For those seeking not only relief from their pain, but treatment for the underlying issues causing chronic lower back tension, regenerative therapy may be the solution.

Regenerative Therapy

While not a totally new concept, advancements in regenerative sciences have produced totally new treatments for those suffering from issues due to degenerated tissues. Most clinics offering these treatments typically use two means to achieve their effects – Platelet Rich Plasma (PRP) or Stem Cell therapy.

PRP Therapy

Platelet rich plasma therapy uses stores of growth and healing factors found in a patient’s blood to create a treatment which helps boost the body’s reparative mechanisms. By extracting blood directly from a patient and isolating the platelets therein, doctors can reinject these concentrated cells directly into the site of injury and help create an environment suitable for repairs to take place.

Platelets are the body’s natural defense against damage. At the onset of any injury, the platelets in the blood will clump together around the injury then signal the body to send raw materials to this site in order to help rebuild the damage. By extracting and concentrating these cells, doctors have found a way to amplify their healing effects within the body.

Stem Cell Therapy

In a similar sense, stem cell therapy also extracts tissues directly from a patient in order to promote cell growth within a patient. These stem cells are harvested from a patient’s fat or bone marrow tissue where they are cultivated in a process which brings these tissues to an earlier, more malleable state.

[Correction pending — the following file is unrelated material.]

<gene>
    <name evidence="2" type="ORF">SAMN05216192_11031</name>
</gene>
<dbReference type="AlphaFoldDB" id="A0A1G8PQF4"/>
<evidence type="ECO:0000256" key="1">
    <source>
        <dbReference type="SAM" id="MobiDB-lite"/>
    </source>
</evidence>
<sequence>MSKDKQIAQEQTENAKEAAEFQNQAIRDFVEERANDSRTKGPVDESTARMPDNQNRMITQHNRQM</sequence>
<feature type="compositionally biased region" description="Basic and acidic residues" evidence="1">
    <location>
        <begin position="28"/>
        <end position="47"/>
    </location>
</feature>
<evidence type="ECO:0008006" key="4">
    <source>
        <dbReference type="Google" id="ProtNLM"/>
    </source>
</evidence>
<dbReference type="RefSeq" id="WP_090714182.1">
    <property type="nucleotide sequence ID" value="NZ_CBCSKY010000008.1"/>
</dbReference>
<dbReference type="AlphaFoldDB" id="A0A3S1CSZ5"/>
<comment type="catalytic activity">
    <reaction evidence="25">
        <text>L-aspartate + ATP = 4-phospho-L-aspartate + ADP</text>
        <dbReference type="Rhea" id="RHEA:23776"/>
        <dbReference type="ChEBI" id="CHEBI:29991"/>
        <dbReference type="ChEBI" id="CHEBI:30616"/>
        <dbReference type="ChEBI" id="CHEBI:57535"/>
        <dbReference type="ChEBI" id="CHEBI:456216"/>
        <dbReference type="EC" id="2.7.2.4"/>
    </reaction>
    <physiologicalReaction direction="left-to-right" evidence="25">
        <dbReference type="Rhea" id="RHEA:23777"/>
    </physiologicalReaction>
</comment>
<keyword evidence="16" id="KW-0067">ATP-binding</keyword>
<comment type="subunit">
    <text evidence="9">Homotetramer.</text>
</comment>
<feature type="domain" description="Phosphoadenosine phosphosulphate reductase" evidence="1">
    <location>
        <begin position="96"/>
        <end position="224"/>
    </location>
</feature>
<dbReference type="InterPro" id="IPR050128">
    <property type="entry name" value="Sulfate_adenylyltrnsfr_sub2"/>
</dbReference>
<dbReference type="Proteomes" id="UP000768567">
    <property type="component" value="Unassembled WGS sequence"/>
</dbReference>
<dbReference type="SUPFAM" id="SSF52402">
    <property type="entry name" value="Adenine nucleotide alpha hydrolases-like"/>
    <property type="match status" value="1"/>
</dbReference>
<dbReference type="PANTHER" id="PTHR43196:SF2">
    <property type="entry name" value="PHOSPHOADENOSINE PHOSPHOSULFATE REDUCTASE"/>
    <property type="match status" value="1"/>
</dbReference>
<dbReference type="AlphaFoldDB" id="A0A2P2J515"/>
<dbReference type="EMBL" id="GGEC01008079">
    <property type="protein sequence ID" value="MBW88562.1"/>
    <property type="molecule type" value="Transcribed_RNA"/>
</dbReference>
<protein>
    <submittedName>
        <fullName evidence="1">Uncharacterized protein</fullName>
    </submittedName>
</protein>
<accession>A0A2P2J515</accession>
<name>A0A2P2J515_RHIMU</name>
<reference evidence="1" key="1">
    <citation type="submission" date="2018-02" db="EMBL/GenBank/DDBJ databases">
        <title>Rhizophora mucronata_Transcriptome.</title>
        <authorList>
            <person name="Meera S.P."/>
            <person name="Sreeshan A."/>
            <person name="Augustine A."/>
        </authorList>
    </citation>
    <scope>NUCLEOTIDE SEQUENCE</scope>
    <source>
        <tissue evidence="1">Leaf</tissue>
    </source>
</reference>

Once in this state, these cells are known as mesenchymal stem cells and gain the potential to transform into any cell within the human body. After injection, they surround the area which is damaged and help repair the structures which seem to be broken.


At CELLAXYs, we apply both of these therapies using only the most advanced techniques in regenerative sciences. We don’t use 3rd party tissues and have found the most success with direct extraction from a patient. Furthermore, we use special medical imaging in order to inject the treatments where they will have the most impact. Combining these two techniques, we’ve provided relief to several patient’s with lower back issues which has lasted anywhere from 6 months to a year.

If you would like to learn more about how regenerative therapies may be able to help you with your chronic tight lower back muscles, contact the CELLAXYS offices today to set up a consultation.

Dr. Pouya Mohajer

Dr. Pouya Mohajer

Director of Regenerative Interventional Spine Medicine
Board certification in Anesthesiology and Interventional Pain Medicine
Fellowship-trained from Harvard University
UCLA Alumni